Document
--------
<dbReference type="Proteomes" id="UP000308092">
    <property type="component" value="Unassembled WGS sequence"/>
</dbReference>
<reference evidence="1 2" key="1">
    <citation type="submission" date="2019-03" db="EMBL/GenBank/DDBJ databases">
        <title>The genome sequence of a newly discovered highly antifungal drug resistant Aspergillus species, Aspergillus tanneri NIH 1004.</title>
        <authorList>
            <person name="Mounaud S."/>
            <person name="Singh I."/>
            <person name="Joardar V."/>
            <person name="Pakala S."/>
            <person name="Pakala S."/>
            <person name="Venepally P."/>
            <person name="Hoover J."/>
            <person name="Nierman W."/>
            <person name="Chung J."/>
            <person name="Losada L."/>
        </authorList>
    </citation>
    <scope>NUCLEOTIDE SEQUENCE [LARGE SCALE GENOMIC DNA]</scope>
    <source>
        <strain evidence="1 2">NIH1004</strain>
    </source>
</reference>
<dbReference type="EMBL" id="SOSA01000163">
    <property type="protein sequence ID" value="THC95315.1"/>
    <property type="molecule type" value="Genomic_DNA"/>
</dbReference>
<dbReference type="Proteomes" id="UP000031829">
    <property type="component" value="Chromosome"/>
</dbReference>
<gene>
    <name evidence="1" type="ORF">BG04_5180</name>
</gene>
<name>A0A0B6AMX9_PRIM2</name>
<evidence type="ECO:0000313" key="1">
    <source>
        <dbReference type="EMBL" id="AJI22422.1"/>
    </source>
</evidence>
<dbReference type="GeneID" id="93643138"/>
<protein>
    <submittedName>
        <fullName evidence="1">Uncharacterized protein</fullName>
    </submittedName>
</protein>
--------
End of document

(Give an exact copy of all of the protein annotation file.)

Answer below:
<dbReference type="Proteomes" id="UP000308092">
    <property type="component" value="Unassembled WGS sequence"/>
</dbReference>
<reference evidence="1 2" key="1">
    <citation type="submission" date="2019-03" db="EMBL/GenBank/DDBJ databases">
        <title>The genome sequence of a newly discovered highly antifungal drug resistant Aspergillus species, Aspergillus tanneri NIH 1004.</title>
        <authorList>
            <person name="Mounaud S."/>
            <person name="Singh I."/>
            <person name="Joardar V."/>
            <person name="Pakala S."/>
            <person name="Pakala S."/>
            <person name="Venepally P."/>
            <person name="Hoover J."/>
            <person name="Nierman W."/>
            <person name="Chung J."/>
            <person name="Losada L."/>
        </authorList>
    </citation>
    <scope>NUCLEOTIDE SEQUENCE [LARGE SCALE GENOMIC DNA]</scope>
    <source>
        <strain evidence="1 2">NIH1004</strain>
    </source>
</reference>
<dbReference type="EMBL" id="SOSA01000163">
    <property type="protein sequence ID" value="THC95315.1"/>
    <property type="molecule type" value="Genomic_DNA"/>
</dbReference>
<dbReference type="Proteomes" id="UP000031829">
    <property type="component" value="Chromosome"/>
</dbReference>
<gene>
    <name evidence="1" type="ORF">BG04_5180</name>
</gene>
<name>A0A0B6AMX9_PRIM2</name>
<evidence type="ECO:0000313" key="1">
    <source>
        <dbReference type="EMBL" id="AJI22422.1"/>
    </source>
</evidence>
<dbReference type="GeneID" id="93643138"/>
<protein>
    <submittedName>
        <fullName evidence="1">Uncharacterized protein</fullName>
    </submittedName>
</protein>